Netezza sees explosive growth in Q2
TwinFin upgrade around the corner
Momentum continues to build at data warehousing appliance maker Netezza, which posted 45 per cent growth in the second quarter of fiscal 2011, hitting $63.8m in revenues.
In the quarter, which ended July 31, Netezza brought $3.2m to the bottom line, more than four times the black ink it had in the year ago quarter.
Jim Baum, Netezza's president and chief executive officer, said in a call with Wall Street analysts that the company closed 28 new customers in the quarter had had good traction across all geographies and within the digital media, financial services, telecom, and retail sectors that live by their data warehousing.
One customer kicked in a $14m deal (the company had a $17m deal in the first fiscal quarter). The company added 22 employees in the quarter, and now has a 469 employee workforce; this includes a new development lab in Cambridge, Massachusetts, and additions to the sales and marketing teams.
Netezza had product revenues of $47.3m, up 57.7 per cent, while services sales revenues were $16.5m, up 18.4 per cent. Pat Scannell, Netezza's chief financial officer, said that 81 per cent of revenues came from the existing customer installed base.
The average TwinFin deal size was $1.6m in the quarter, and TwinFin represented 98 per cent of product revenues in the quarter. The old Mustang systems are effectively dead.
Baum said the company had started up a professional services unit in Q2 and has hired someone to run it as well as the initial employees dedicated to the unit.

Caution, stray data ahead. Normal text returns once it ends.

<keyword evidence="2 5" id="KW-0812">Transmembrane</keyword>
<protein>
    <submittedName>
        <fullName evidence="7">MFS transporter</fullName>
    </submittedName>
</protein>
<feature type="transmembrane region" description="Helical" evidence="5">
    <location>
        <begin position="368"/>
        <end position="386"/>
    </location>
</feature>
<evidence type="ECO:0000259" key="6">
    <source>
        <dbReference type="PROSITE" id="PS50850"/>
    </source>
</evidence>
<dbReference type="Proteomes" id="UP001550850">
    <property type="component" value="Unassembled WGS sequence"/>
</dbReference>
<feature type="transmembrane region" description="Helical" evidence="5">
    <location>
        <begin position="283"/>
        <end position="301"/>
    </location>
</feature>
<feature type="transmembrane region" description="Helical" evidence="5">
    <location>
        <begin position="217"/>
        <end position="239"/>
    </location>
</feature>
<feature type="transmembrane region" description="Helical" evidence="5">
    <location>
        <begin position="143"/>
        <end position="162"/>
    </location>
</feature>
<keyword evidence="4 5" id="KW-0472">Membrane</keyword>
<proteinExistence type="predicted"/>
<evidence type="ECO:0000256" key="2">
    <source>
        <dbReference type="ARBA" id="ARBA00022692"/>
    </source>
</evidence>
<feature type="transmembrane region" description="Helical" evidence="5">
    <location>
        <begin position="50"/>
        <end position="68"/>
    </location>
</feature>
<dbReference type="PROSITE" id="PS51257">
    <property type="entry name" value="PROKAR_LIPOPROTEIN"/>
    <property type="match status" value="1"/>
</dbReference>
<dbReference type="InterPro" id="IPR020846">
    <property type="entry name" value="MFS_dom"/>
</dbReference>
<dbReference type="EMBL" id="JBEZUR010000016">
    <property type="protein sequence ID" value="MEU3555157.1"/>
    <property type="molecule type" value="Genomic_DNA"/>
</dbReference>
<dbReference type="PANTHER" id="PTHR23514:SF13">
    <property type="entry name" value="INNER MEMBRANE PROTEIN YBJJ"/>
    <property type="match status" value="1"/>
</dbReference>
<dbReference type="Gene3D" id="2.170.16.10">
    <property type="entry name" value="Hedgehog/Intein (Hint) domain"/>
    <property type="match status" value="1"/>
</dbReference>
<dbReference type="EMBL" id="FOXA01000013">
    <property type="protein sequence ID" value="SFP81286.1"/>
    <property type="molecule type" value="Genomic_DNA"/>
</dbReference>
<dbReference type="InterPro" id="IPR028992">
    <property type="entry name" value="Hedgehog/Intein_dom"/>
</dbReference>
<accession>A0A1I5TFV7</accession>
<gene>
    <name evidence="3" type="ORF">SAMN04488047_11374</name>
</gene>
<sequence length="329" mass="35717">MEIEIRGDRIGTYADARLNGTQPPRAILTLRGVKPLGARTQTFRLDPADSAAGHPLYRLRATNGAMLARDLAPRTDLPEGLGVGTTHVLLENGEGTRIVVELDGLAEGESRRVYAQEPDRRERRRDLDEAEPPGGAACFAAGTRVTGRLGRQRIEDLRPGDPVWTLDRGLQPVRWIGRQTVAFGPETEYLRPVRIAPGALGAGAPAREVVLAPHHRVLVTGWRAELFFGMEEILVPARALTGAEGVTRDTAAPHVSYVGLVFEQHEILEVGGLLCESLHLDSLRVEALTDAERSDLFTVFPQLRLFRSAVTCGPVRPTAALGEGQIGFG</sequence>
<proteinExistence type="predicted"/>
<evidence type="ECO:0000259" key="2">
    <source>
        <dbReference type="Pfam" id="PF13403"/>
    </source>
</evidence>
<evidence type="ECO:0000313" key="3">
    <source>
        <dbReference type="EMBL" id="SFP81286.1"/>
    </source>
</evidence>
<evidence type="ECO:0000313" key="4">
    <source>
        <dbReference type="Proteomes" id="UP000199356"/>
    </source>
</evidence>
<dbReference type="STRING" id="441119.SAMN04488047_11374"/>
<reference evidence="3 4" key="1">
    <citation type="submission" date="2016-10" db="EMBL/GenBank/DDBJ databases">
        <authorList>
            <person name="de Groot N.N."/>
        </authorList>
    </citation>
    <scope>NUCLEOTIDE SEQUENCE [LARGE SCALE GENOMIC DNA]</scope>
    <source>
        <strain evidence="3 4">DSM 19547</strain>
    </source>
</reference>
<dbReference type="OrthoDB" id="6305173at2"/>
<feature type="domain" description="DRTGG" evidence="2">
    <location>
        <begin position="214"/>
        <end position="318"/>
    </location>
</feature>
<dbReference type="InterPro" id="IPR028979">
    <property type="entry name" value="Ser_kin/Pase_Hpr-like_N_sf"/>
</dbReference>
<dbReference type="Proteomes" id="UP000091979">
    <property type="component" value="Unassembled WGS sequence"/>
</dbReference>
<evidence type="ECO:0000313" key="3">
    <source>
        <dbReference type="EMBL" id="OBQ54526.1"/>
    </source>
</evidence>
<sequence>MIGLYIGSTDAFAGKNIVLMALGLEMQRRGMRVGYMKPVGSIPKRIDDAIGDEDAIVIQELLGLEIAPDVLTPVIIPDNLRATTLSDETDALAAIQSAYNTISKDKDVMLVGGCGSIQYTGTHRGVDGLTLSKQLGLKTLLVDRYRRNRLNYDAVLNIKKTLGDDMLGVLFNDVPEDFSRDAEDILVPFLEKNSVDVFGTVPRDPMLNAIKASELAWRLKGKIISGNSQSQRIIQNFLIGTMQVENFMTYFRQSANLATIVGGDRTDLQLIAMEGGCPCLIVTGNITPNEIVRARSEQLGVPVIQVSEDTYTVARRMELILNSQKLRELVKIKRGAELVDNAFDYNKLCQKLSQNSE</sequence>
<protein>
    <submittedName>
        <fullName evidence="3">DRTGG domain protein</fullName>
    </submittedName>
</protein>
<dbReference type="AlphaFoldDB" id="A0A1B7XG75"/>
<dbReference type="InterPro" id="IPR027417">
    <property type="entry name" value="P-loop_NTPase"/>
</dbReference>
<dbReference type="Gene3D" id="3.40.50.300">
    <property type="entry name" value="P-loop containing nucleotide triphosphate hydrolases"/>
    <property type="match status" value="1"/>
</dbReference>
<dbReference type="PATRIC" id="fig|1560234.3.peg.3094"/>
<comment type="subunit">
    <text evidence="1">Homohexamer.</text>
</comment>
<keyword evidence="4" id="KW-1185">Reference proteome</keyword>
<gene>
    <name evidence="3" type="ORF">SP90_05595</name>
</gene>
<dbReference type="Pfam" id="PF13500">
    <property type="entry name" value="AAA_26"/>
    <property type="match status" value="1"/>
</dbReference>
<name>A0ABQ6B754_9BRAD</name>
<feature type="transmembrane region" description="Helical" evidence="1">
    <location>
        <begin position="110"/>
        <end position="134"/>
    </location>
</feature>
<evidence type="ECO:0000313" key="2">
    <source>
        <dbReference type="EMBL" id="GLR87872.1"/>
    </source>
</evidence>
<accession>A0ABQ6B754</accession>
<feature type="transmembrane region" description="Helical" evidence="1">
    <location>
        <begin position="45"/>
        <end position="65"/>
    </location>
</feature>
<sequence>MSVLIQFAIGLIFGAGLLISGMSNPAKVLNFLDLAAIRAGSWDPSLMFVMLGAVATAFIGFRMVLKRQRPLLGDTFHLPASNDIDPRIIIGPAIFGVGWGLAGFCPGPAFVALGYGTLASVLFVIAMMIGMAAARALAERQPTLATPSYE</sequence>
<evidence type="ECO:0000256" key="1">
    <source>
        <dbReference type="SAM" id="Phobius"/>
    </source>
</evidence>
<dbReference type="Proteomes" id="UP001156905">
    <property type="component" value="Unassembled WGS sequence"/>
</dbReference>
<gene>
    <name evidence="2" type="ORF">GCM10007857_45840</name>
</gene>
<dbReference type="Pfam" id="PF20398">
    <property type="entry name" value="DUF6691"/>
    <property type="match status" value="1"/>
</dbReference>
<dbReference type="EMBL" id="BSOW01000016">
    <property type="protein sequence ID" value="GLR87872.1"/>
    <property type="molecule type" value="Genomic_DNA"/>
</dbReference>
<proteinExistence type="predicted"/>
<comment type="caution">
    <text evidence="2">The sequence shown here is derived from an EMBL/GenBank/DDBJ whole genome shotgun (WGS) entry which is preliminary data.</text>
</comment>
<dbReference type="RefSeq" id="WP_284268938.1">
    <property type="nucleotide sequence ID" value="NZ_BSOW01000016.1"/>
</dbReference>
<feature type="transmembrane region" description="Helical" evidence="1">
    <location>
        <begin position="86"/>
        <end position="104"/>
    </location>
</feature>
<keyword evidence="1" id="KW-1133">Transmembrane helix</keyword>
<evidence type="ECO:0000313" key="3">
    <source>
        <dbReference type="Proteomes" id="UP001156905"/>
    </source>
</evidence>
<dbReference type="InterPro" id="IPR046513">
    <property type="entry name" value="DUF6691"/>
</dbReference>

Netezza's partnership with NEC, which was announced in February and which will see NEC make and sell data warehousing appliances based on Netezza software and FPGA accelerators running inside of NEC servers, has not yielded appreciable revenues yet, but Baum said the project was progressing, NEC added two customers in the quarter, and NEC was building up a pipeline.
The current TwinFin and prior generations of Netezza appliances were based on IBM's servers, and there are no plans to swap out this hardware. NEC has been a reseller of Netezza appliances since 2006, and it merely wants to use its own iron, not IBM's, when it sells into Asia/Pacific accounts. Eventually, however, NEC will sell its InfoFrame DWH Appliance worldwide, potentially pitting the two Netezza appliances against each other in certain geographies.
NEC started selling the InfoFrame DWH Appliance at the end of March. The sales plan is for NEC to push about 150 data warehouse appliances over three years.
Baum said that its sales force is mostly seeing Oracle, Teradata, and IBM in competitive deals, with win rates "very high" against these three and at 100 per cent against other niche players. Oracle's Exadata is not being seen in any higher frequency this year than it was last year, according to Baum, and in a lot of cases it is being pitched as an OLTP engine for consolidating databases, not as a data warehouse. Teradata is pitching its own data warehouse appliances against Netezza's "aggressively," and EMC's acquisition Greenplum has not changed any market dynamics yet.
Netezza has previewed Release 6.0 of its TwinFin software, and Baum said it would be generally available in the third quarter. The software will double the capacity and more than double the performance of Netezza TwinFin appliances without changing any hardware. Netezza is cooking up a high-capacity data warehousing appliance called Cruiser, slated for availability later in the year.
The Cruiser appliance, which will cram 500 TB in a rack and scale to over 10 TB of usable data, is intended to be a backup for TwinFin appliances that is also able to process queries as it sits there, eating replicated data from the live appliances.
As for guidance for the rest of the fiscal 2011 year, Scannell said that Netezza was expecting to boost revenues by 30 per cent on an annual basis, which means, in terms of absolute revenues, quarters that look about like the one Netezza just inked in Q2. That also means the growth will be slowing down as the compares get a bit tougher. ®
Sponsored: Benefits from the lessons learned in HPC